Last week’s divergence of bonds and equities isn’t healthy. Bond markets are screaming that the world economy is slowing, and shareholders have their fingers in their ears singing “la-la-la I can’t hear you.” Stocks are no longer about growth, but about a desperate search for safe alternatives to low-yielding bonds.....

Since Brexit, the bond-driven nature of the stock market has been particularly stark. Four sectors in the S&P 500 are now higher than they were on the eve of the British vote, and none are a bet on the American economy’s underlying strengths....

(either way, you lose)
Brexit (probably) isn’t Lehman, but it has left investors facing an unpalatable choice: Expensive safe assets are likely to fall if things turn out better than feared, while cheaper growth stocks will be derated even further if the bond market is right about the economic outlook.

9--Brexit Provides Lucky Break for U.S. Homeowners  

Falling interest rates are already prompting more mortgage refinancing ...


That didn’t take long. The sharp fall in interest rates since the U.K.’s vote to leave the European Union is already having a real-world impact on the U.S. economy through a spike in mortgage refinancing.
As long-term rates have marched lower, mortgage rates have fallen with them. The average 30-year mortgage rate fell to 3.34% on July 6, down from over 4% at the start of this year and in-line with the all-time lows hit in 2012, according to Mortgage News Daily

This makes it more attractive for mortgage holders to refinance and lower their monthly payments. Homeowners are already responding. An index of refinancing activity put out by the Mortgage Bankers Association rose 21% in the week ended July 1 to its highest level in 18 months.

10--Helicopter money?


The term derives from a thought experiment made famous by Milton Friedman in a 1969 article. He started a parable about money and inflation with these words: “Let us suppose now that one day a helicopter flies over this community and drops an additional $1,000 in bills from the sky. . . . Let us suppose further that everyone is convinced that this is a unique event which will never be repeated.”...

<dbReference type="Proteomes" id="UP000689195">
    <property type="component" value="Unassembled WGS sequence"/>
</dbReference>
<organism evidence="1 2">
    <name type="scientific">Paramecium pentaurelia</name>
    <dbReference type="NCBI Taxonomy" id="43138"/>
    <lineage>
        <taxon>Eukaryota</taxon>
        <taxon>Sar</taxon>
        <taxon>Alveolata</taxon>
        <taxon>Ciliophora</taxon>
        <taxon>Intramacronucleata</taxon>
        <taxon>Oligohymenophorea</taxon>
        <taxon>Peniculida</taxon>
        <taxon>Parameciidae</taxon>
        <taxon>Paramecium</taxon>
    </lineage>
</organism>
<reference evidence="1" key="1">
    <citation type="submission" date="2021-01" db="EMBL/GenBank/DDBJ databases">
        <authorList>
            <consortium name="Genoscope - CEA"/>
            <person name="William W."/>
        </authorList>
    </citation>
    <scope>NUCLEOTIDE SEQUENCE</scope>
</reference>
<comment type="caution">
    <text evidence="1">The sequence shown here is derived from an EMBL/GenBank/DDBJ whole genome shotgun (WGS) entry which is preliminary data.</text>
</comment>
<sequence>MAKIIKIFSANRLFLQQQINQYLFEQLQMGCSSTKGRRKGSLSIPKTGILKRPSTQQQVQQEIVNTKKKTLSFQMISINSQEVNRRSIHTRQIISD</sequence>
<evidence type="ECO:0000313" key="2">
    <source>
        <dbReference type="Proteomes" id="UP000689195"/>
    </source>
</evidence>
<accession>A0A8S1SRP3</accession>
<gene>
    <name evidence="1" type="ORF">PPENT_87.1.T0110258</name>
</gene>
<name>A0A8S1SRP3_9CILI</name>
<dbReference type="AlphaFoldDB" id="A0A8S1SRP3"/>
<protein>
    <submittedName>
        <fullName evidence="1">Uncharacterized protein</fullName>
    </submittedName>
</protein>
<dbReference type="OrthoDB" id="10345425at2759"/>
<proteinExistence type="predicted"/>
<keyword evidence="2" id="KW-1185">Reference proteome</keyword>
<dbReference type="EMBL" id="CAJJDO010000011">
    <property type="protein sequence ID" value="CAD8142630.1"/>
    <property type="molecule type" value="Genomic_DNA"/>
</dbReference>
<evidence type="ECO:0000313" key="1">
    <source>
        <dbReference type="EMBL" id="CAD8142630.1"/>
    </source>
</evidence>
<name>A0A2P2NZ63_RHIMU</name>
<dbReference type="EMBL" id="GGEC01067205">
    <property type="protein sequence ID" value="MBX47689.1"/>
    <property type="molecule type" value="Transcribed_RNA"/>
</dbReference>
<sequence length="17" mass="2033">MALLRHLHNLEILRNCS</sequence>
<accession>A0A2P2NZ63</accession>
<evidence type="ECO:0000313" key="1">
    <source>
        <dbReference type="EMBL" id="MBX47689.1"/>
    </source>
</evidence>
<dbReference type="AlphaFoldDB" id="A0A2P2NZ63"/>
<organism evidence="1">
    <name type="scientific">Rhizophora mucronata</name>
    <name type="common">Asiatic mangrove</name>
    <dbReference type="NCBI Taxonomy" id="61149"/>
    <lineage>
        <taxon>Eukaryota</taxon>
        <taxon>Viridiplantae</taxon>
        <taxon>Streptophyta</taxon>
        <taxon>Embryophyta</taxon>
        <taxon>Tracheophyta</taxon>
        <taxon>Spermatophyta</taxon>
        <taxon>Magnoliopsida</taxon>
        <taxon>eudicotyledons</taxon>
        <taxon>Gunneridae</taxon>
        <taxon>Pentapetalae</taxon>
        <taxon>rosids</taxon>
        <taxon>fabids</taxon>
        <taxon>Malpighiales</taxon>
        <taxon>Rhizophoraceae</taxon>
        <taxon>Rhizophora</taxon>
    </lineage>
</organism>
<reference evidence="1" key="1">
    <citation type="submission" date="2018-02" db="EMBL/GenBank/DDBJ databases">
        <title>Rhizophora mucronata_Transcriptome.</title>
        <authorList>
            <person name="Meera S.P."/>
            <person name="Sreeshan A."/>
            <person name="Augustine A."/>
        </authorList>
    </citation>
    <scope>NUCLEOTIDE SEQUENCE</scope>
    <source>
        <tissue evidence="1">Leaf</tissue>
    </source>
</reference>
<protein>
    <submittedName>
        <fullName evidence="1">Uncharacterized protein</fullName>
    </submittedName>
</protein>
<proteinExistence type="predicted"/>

The attraction of helicopter money in a depressed economy stems from a simple observation: Fiscal stimulus (transfers) and monetary stimulus (money creation) together are more powerful than either one separately. Without accommodating monetary policy, fiscal actions that raise the deficit normally push up interest rates, which cut into private spending and thus reduce the fiscal multiplier. An equal dose of new money solves that problem....

a successful helicopter drop would require near-perfect coordination between Congress and the Fed—impossible. Yet even if it were possible, imagine the damage such a high degree of coordination might do to the Federal Reserve’s independence. Members of Congress will get a taste of what it’s like to control monetary policy. (Wow! Free transfers with no increase in the national debt.) And Fed officials will get a taste of what it’s like to control fiscal policy. Which group do you think will come back for more?...

Advocates of helicopter money sometimes speak as if the Fed can do the whole operation by itself. Well, no—that would be illegal. The Federal Reserve has no authority to make fiscal transfers, to cut anyone’s taxes, or to spend more money on infrastructure (all of which have been suggested). Congress delegated its constitutional authority “to coin money, [and] regulate the value thereof” to the Fed in 1913. It has never delegated its constitutional authority over taxing and spending to anyone.